The Evolving Research Review Method


Earlier I talked about using a "Research Review Method" to study for the CPA exam. I used that for the first time through the material. Some of the material was new, so it wasn't really review. The previous entry on the Research Review Method discussed mostly Business Law aspects. To round off that, this is a wrap-up of sources I used for the taxation study. For taxation I used my college textbook, of course. However, since it was the 2011 edition, I visited the textbook support site and studied the Powerpoints for the 2012 edition. I studied the Powerpoints first and then followed up with the textbook for explanations, that is, in addition to the Wiley guide. Textbook support sites are also useful in another way. Most textbook sites provide on-line quizzes you can take for each chapter. The quizzes were easy, so either I'm really well prepared, or they are not specific enough. There are also some other web site resources that provide sample questions, including, although some questions may be a little too specific. I'll see soon.

Yet another valuable resource for taxation study is the CCH Master Tax Guide. I loved it when I was studying taxes in 1996, so I got the 2012 version before I started working my internship. When I got to the internship, I saw that they had a shelf full of the CCH guides. That's the authoritative source I used to make sure I have the current law correct. Sometimes it's a little more detailed than I need, but it does provide explanations of complex regulations. The guide is organized into numbered paragraphs and sections for different subjects, and it provides the IRC section numbers for reference. Yes, I checked the Internal Revenue Code on several occasions, and that is advised.

The Evolution

Now I'm in phase two where I am reviewing everything I've previously studied, but now my review method has evolved a little. I am using a new technique to organize my study habits. The AICPA provides an outline showing what material is covered for each section. It's called the Content Specification Outline (CSO). I am now using that as my primary outline. This is how I use it.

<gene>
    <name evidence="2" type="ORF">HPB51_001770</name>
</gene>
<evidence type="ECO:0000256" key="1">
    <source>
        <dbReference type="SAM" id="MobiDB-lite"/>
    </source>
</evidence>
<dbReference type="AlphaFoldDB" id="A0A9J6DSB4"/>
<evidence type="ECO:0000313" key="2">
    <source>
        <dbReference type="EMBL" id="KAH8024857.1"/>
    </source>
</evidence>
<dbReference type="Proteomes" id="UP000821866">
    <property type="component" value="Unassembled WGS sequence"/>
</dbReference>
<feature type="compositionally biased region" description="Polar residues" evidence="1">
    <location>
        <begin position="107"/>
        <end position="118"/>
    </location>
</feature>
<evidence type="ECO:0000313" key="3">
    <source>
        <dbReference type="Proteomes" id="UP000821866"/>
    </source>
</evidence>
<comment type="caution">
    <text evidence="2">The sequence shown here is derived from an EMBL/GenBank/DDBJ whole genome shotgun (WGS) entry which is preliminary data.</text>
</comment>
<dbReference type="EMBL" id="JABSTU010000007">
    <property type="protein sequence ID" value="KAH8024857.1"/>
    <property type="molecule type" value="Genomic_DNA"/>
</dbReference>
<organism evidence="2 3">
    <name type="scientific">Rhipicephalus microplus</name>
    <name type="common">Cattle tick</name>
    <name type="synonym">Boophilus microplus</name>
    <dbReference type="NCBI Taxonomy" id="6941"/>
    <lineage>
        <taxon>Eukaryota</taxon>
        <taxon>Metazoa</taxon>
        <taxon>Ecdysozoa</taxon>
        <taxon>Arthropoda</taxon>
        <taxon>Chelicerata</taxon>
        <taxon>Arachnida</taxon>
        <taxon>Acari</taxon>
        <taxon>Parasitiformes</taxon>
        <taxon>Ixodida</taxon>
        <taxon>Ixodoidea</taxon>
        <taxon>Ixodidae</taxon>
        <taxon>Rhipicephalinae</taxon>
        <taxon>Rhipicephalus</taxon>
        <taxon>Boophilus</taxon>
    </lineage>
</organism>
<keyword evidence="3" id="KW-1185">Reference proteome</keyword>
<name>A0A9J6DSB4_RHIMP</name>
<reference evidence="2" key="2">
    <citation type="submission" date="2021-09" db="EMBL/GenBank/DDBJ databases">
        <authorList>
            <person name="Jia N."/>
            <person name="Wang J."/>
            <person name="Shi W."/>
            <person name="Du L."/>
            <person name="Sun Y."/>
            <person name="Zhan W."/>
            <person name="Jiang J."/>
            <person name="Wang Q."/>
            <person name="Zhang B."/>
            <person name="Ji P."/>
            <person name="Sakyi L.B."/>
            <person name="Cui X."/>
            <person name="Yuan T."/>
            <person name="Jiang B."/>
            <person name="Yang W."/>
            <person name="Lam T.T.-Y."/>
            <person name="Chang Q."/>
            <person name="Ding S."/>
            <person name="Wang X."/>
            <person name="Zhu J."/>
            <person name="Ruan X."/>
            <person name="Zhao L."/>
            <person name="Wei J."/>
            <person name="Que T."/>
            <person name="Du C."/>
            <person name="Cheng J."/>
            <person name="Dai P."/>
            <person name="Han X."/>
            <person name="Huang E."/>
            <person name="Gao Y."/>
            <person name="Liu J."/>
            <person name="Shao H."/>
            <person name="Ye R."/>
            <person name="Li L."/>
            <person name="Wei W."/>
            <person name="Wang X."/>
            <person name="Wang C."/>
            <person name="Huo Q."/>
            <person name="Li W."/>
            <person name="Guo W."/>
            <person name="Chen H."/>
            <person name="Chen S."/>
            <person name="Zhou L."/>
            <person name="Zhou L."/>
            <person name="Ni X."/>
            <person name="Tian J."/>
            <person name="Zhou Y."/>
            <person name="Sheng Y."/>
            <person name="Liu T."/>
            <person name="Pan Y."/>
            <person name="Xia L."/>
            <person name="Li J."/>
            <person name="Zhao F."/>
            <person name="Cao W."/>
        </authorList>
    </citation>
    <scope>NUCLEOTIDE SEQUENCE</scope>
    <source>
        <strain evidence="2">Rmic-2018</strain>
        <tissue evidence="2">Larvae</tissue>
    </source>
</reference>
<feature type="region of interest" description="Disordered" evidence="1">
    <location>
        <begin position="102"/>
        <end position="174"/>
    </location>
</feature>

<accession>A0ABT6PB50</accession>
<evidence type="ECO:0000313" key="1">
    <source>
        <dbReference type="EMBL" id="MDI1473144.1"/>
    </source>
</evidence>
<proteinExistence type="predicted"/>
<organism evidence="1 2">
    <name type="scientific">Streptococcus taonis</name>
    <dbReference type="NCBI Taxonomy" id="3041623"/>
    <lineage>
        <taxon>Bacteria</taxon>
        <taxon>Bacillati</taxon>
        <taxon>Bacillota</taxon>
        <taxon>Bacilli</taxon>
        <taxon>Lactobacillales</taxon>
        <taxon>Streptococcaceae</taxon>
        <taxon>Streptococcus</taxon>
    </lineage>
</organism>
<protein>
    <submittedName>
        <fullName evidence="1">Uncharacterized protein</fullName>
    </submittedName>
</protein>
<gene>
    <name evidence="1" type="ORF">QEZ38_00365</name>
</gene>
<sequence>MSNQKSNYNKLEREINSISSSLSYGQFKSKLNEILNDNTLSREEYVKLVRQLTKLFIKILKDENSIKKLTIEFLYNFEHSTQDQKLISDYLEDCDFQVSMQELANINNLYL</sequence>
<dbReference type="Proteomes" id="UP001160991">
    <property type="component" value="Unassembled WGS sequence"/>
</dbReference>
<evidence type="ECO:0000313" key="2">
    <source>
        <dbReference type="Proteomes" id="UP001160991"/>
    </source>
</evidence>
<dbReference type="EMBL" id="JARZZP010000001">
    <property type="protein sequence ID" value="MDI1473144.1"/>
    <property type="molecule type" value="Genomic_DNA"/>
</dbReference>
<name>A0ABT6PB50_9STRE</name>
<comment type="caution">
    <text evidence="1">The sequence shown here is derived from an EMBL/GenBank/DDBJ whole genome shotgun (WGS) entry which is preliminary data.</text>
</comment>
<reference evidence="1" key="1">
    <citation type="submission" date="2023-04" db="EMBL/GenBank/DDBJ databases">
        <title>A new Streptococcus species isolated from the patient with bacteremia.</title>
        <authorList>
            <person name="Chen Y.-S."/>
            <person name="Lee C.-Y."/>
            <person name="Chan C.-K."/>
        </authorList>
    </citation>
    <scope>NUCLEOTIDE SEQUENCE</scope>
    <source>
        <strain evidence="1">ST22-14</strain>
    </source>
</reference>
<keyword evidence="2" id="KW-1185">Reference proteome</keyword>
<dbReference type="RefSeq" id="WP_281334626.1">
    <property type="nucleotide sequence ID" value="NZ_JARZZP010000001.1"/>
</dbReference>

I downloaded the CSO (a PDF document) to my  computer, Selected All, and then Pasted it into a Word document. I deleted everything but the REG outline and background material. Now I am going through the outline and adding notes for each section and subsection. That will help me be sure I'm not missing something; and by following the outline, I'm not burning brain cells learning stuff I don't need to know. Today, for example, I'm studying Agency and Contracts. I've outlined Agency using notes from each of my sources and tested myself using Wiley, the textbook online quizzes, and Next I have to add notes for sections covering Contracts: 

B. Contracts

1. Formation

2. Performance

3. Third party assignments

4. Discharge, breach, and remedies

Under Contracts I will have the elements of a contract and types of contracts. For Formation I would add notes about Oral and Written, Defenses, et al. If there's something about contracts that I really can't fit into this outline, I don't think I'll need to know it.

Finally, also based on the CSO, I'm reviewing subjects based on the percentage of questions in the section. In other words, I studied Taxation of Entities first because it has the largest percentage of questions (18%-24%). Now I'm on Business Law which makes up 17% - 21%.

As my study continues to evolve I will keep you up to date.

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